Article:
Sands speaks to the media during the opening of a vaccine clinic on campus
Credit: David Petkiewicz |
President Sands speaks during the opening of a vaccine clinic on campus.

CSU could miss the Oct. 19 deadline for its COVID update

Cleveland State Provost Laura Bloomberg told the CSU Faculty Senate an ongoing survey could delay an update of the administration's plans for managing COVID-19 on campus. The administration and Senate remain at odds over a possible vaccine mandate.

CSU Provost and Chief Academic officer Laura Bloomberg told the faculty senate that despite setting the date of Oct. 19 for a decision on a COVID-19 vaccine mandate, data from an ongoing survey might not be available in time.

“We said in a message in the beginning of this campaign effort that we would look at the impact of it. We set the date for Oct. 19. I don’t know if we will have our survey data then, but we are monitoring that and we said we would regroup if we need to and that is still true,” Bloomberg said.

The provost was speaking on Oct. 6 at the second faculty meeting of the fall semester. At its first meeting of the semester, the Faculty Senate voted for a vaccine mandate, putting it at odds with the administration which is pursuing a peer-to-peer education campaign to encourage people to get vaccinated. The message to the faculty senate at its latest meeting was that little progress has been made on a decision whether to implement a vaccine mandate for all students and staff on campus.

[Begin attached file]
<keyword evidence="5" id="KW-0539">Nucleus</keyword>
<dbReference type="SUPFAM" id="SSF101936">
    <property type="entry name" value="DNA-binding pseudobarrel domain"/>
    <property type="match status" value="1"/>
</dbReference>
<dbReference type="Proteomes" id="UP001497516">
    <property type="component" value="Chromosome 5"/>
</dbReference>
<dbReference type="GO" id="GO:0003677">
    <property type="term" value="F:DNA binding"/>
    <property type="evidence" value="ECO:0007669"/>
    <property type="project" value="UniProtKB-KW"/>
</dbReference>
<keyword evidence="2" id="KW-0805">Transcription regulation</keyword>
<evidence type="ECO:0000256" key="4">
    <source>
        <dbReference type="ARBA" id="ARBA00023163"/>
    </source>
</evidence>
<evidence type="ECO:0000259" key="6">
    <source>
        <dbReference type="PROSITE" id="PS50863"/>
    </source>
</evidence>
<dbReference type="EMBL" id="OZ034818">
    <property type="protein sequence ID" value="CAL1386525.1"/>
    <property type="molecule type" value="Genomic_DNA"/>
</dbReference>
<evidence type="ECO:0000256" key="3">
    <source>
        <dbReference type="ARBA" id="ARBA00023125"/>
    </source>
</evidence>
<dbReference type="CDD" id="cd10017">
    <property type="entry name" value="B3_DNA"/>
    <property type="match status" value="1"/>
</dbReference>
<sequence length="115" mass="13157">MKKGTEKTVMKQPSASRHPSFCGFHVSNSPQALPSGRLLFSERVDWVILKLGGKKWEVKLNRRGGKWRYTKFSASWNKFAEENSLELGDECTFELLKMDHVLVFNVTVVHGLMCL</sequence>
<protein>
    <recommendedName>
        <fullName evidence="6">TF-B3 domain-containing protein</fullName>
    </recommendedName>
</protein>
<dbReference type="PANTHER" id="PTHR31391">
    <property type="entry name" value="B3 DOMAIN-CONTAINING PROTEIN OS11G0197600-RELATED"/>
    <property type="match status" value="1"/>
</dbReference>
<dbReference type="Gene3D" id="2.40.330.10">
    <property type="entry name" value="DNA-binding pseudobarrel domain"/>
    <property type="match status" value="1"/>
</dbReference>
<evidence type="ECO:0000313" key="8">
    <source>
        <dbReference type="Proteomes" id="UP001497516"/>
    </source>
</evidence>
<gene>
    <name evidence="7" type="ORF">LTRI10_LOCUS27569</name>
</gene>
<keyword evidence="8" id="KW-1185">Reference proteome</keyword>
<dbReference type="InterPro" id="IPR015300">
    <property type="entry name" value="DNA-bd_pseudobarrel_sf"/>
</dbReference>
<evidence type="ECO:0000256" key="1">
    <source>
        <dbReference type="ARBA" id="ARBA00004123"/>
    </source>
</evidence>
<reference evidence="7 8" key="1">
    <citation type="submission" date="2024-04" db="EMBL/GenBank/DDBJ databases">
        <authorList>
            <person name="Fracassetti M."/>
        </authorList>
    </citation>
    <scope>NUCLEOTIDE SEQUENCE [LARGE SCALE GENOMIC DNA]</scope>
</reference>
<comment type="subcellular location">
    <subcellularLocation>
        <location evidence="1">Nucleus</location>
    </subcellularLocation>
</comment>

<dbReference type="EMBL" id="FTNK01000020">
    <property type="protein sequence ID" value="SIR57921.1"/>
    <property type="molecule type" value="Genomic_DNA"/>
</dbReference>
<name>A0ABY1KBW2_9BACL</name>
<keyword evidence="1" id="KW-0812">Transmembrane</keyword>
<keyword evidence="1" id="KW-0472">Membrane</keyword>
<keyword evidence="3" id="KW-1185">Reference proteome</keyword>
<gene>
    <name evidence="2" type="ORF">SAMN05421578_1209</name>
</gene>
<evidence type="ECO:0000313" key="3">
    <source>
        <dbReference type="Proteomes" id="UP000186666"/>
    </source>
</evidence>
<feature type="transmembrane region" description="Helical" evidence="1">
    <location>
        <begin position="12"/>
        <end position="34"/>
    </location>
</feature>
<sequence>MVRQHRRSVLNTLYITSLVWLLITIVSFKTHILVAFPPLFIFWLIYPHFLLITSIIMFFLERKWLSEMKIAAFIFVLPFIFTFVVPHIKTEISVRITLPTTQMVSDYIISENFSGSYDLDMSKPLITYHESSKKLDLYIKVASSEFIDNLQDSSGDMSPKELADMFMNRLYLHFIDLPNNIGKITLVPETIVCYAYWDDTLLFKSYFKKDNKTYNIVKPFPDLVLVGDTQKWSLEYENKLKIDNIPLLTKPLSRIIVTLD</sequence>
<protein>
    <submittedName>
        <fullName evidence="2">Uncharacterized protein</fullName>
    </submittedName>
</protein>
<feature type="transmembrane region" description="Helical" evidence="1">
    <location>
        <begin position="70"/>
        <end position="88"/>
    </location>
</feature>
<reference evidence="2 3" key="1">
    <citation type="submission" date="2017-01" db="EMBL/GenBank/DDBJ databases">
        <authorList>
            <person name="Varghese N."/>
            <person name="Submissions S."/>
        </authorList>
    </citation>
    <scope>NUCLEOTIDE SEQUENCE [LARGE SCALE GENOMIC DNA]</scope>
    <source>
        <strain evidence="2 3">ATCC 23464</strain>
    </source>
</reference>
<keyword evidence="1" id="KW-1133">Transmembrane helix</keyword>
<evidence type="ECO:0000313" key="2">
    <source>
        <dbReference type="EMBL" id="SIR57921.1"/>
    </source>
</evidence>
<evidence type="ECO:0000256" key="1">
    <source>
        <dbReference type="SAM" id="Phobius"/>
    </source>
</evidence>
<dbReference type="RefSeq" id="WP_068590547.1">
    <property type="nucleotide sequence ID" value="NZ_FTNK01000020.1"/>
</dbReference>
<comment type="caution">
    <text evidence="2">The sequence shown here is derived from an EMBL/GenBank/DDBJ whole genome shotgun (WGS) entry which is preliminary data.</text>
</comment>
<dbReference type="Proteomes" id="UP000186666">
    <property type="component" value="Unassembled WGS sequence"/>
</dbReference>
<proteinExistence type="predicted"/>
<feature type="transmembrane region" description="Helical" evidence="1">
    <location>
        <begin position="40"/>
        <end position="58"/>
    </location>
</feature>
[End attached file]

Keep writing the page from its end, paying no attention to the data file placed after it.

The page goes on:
CSU administration continues to promote their awareness campaign, “Knowledge is Contagious” as a solution to ongoing vaccine hesitancy on campus, in spite of local universities' ongoing use of vaccine mandates.   

During the meeting University President Harlan Sands and Bloomberg both expressed concerns on House Bill 435 or the “COVID-19 Fairness Act,” which would prohibit employers from being able to mandate a COVID vaccine. Sands suggested that H.B. 435 would limit the ability of universities to act independently.

President Sands also highlighted House Bill 327, which would prohibit teaching, advocating or promoting divisive concepts in schools that receive state funds.

“As somebody who spent my whole career in higher education, if we can't talk about divisive concepts, I’m not sure if we could teach many of the things we teach,” Sands said.

Currently H.B. 327 is in committee before being sent to the House for possible approval.